Arizona

Massive Monsoon Rainstorm Thrashes Phoenix Roads, Floods Freeways

Dark skies on Tuesday afternoon gave way to heavy rain across most of metro Phoenix, hitting the central Phoenix area at about 5 p.m. and making life tough on thousands of commuters.

The monsoon storm caused epic flooding across the Valley, reminiscent of a similar deluge two years ago. Vehicles on Interstate 17 became stranded in the rising waters, and Interstate 10 near State Route 51 was also flooded. On many Phoenix streets, cars plowed through water several inches deep.

City of Phoenix officials said street crews had to reposition manhole covers that had been lifted up by stormwater. Several rescues of motorists were reported, including that of an elderly woman who had to escape her stalled vehicle at Third Street and Carefree Highway.

Yet remarkably, no one appears to have been injured.

Even after the rain abated, authorities recommended that drivers avoid stretches of Camelback and McDowell roads, as well as a stretch of 35th Avenue between Glendale Avenue and Camelback Road.

Not surprisingly, the evening's most impressive rainfall total was recorded near Camelback Road and I-17: 2.91 inches, says Matthew Hirsch, a meteorologist with the National Weather Service in Phoenix. To put that into perspective, until Tuesday, the Phoenix area had received an average of 2.33 inches so far for the entire year.

But wait — it gets even more amazing: About two inches of that total fell in just 37 minutes, and most of the 2.91 inches had fallen after one hour, Hirsch says.

"Yeah, it's pretty exceptional," he says. "I'm not sure if it set a record."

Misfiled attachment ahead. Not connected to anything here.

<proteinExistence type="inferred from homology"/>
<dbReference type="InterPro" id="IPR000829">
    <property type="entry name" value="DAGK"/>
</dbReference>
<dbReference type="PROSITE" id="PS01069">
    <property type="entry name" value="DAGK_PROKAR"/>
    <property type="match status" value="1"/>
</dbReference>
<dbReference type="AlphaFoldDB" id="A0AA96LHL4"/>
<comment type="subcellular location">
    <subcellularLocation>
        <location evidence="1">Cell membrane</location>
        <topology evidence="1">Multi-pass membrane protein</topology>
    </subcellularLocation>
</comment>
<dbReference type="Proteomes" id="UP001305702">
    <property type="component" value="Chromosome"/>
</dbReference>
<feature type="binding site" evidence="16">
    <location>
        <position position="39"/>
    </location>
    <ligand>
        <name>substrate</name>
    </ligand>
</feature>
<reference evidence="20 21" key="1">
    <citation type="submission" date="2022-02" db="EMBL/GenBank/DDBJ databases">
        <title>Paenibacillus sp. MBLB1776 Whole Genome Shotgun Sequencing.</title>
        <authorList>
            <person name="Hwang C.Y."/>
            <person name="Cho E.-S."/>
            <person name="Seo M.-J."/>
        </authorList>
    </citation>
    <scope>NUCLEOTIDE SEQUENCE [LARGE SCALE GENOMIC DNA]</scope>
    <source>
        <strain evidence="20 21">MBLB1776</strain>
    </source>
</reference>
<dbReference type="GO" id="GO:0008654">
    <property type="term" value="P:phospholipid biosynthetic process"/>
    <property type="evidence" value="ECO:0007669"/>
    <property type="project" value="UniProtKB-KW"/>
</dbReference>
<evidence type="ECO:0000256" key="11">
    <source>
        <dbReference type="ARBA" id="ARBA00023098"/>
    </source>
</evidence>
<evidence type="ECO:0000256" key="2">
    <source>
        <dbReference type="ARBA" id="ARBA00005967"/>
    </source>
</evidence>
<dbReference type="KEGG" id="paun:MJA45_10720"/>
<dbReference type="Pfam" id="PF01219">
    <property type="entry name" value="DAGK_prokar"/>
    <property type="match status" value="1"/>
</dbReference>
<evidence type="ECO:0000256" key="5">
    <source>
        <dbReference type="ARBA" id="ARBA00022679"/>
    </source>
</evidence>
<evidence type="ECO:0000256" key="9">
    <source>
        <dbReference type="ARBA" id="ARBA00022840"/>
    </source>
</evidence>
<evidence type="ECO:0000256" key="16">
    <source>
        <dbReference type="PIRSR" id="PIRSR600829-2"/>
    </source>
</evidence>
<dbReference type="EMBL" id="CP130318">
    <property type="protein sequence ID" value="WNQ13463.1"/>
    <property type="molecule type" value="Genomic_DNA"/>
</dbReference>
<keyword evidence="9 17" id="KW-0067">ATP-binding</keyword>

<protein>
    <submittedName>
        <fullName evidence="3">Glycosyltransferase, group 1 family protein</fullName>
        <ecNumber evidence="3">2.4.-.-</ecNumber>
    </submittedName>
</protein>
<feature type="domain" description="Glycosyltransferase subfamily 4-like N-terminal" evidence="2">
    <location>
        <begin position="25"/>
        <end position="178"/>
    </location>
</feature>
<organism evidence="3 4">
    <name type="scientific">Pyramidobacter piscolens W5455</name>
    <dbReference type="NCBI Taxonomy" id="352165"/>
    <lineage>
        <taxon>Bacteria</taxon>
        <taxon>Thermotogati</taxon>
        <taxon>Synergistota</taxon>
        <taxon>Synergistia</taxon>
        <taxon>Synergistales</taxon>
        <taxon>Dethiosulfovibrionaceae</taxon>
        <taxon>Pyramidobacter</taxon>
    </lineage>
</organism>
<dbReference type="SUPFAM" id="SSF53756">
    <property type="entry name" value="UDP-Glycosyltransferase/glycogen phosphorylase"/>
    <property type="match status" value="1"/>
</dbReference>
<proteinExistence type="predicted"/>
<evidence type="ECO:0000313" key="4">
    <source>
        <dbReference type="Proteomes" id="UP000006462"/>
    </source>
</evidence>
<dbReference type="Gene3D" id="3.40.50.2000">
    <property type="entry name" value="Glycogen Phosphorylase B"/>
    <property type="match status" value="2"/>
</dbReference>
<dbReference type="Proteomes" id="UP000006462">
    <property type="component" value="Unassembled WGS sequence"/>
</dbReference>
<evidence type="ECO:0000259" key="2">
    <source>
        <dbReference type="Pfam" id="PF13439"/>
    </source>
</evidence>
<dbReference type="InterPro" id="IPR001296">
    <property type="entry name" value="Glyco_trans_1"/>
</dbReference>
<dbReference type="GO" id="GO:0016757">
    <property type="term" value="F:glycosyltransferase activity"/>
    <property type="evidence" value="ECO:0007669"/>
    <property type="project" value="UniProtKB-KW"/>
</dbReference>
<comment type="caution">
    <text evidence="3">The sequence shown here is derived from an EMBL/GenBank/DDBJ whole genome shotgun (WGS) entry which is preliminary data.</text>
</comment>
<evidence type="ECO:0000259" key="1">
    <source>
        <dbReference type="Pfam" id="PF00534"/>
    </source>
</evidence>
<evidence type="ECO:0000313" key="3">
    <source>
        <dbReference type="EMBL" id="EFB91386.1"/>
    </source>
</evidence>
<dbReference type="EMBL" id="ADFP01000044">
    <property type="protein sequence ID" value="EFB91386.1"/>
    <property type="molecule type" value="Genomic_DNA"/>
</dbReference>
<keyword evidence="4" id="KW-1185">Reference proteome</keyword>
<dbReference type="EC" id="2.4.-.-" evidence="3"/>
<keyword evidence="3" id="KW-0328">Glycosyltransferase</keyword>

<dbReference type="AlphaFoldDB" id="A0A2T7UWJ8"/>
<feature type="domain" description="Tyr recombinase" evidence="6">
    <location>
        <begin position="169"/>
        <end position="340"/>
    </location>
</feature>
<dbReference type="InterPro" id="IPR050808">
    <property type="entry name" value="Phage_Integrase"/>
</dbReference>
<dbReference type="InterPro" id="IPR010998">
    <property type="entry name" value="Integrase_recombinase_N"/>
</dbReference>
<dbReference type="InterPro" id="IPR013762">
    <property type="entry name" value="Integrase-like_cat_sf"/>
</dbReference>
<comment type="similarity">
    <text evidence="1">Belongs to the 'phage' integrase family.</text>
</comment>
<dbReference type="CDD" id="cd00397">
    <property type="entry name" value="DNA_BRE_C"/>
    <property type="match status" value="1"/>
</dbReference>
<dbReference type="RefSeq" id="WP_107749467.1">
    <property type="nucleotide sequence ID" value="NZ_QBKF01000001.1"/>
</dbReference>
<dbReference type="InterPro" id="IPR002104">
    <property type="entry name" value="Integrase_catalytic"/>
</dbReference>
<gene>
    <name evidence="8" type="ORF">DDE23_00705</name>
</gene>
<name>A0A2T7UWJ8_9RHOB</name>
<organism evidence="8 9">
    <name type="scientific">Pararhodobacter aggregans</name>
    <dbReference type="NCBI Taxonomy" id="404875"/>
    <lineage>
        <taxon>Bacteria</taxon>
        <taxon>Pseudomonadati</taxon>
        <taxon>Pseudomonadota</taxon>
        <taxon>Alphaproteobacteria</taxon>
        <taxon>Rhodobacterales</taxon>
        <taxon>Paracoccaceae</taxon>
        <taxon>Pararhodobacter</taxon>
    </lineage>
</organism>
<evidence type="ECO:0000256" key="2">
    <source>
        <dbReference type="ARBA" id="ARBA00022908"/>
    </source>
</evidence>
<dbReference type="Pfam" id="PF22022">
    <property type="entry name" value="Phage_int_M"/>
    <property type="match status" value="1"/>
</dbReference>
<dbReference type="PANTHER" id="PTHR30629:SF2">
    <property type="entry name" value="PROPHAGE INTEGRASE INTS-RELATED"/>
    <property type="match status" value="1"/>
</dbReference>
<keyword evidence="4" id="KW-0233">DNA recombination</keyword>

The NWS observed one to two inches of rain socking widespread areas from Scottsdale to central Phoenix, in the north Valley communities of Cave Creek and Anthem, and in parts of the East Valley. Some portions of north Mesa received 1.5 inches.

Like many monsoon storms in Arizona, this one was very selective about where it chose to dump. The official observation point at Phoenix Sky Harbor International Airport recorded a minuscule 0.15 inches. And if you saw lightning and apocalyptic skies all around you but only felt a couple of drops of rain on Tuesday evening, you must have been in Tempe.

A flood advisory throughout the Phoenix area remained in effect for much of the night, though heavy rain and flooding had subsided by 8:45 p.m., the NWS reported.

So what was responsible for the extra-nasty downpour?

"The atmosphere was exceptionally moist," Hirsch says. "We saw record moisture readings. A lot of humidity."

That muggy air will stick around for at least another day, adding to the chance for more thundershowers on Wednesday, Hirsch says.

Enjoy the cooler temperatures while you can. The mercury dropped below 80 by about 10 p.m. on Tuesday. But it's still summer, so won't last. The desert air is expected to dry out and climb back up to typical triple-digit temperatures starting on Thursday.


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Ray Stern has worked as a newspaper reporter in Arizona for more than two decades. He's won numerous awards for his reporting, including the Arizona Press Club's Don Bolles Award for Investigative Journalism.